In Reddy, this Court found that a covenant not to compete in a medical employment contract, with a 30-mile/3-year restriction, was not facially unreasonable as a matter of law. We remanded the case in Reddy for a factual determination as to whether the employer had proven a protectible interest that the covenant was reasonably designed to protect. We have stated that “[t]he existence of a [n employer's] protectible interest is a question of fact for a jury or trial court sitting as a fact finder.” Torbett v. Wheeling Dollar Sav. & Trust Co., 173 W.Va. 210, 314 S.E.2d 166 (1983).

        In a subsequent case, Gant v. Hygeia Facilities Foundation, Inc., 181 W.Va. 805, 384 S.E.2d 842 (1989), we upheld a legal determination by a circuit court that a similar 30-mile/3-year covenant was not facially unreasonable. In Gant we also upheld the circuit court's factual determination that the employer had a protectible interest, and that the employee had not shown that the covenant should not be enforced in its entirety.

        In the instant case, Dr. Roisman had begun and built a business that provided specialized eye care over a wide geographic area, and he recruited extensively for doctors who would like to join in building such a business. As definitively evidenced by the language of the contract that is at issue in the instant case, Dr. Roisman specifically sought, in his recruiting efforts, doctors who would not abruptly leave HEA and go into direct competition with HEA in its market area.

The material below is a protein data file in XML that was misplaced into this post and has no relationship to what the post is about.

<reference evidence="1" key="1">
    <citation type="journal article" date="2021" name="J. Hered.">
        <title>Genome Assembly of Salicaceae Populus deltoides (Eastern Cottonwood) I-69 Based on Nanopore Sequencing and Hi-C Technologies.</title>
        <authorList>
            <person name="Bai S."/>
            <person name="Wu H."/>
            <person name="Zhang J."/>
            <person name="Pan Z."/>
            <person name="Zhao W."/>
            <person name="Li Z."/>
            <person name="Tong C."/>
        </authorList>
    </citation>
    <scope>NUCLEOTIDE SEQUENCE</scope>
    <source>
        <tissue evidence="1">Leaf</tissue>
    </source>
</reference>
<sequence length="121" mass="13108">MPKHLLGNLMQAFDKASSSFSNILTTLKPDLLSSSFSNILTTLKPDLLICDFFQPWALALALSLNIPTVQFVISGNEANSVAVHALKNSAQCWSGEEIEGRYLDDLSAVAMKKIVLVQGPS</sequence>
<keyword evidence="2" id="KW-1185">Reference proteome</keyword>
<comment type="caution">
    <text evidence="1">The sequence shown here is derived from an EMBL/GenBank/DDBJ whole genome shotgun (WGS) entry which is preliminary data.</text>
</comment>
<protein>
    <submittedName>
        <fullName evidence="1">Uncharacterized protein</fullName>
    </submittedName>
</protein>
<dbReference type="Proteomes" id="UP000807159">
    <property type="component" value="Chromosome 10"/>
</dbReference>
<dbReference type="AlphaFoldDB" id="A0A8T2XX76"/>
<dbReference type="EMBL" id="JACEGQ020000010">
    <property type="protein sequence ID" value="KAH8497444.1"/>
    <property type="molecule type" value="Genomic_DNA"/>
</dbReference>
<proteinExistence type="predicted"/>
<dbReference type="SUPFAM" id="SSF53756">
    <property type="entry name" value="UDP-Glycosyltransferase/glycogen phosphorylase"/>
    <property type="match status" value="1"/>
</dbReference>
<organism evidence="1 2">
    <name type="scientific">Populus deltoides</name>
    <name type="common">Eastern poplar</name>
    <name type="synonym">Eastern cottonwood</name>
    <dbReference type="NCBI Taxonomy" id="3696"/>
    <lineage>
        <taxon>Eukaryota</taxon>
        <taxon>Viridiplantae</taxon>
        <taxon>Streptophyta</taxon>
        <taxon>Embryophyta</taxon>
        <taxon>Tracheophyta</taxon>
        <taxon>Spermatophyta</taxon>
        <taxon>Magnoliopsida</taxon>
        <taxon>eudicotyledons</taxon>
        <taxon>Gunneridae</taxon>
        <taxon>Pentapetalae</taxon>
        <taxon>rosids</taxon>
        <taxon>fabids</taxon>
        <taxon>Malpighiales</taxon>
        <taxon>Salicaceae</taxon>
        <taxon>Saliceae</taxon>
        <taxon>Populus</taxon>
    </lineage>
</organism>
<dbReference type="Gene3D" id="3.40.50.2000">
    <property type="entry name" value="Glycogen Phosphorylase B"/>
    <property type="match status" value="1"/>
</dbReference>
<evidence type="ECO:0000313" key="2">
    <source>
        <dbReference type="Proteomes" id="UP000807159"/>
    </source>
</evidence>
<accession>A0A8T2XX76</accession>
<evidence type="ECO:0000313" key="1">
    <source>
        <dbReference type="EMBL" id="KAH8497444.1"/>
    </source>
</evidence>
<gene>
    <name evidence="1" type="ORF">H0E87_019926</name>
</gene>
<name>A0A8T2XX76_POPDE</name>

The contract also definitively shows that Dr. LoCascio held himself out to be such a doctor. Dr. LoCascio specifically represented and promised to Dr. Roisman that Dr. LoCascio “[did] not intend or desire to remain or practice medicine within the area professionally served by HEA, if in fact [Dr. LoCascio did] not remain employed by HEA and if he [did not] purchase . . . equity stock interest in HEA [.]” (Emphasis added.) The contractual language and the other evidence at trial strongly suggest that Dr. Roisman would not have hired Dr. LoCascio, if Dr. LoCascio had not made such a promise.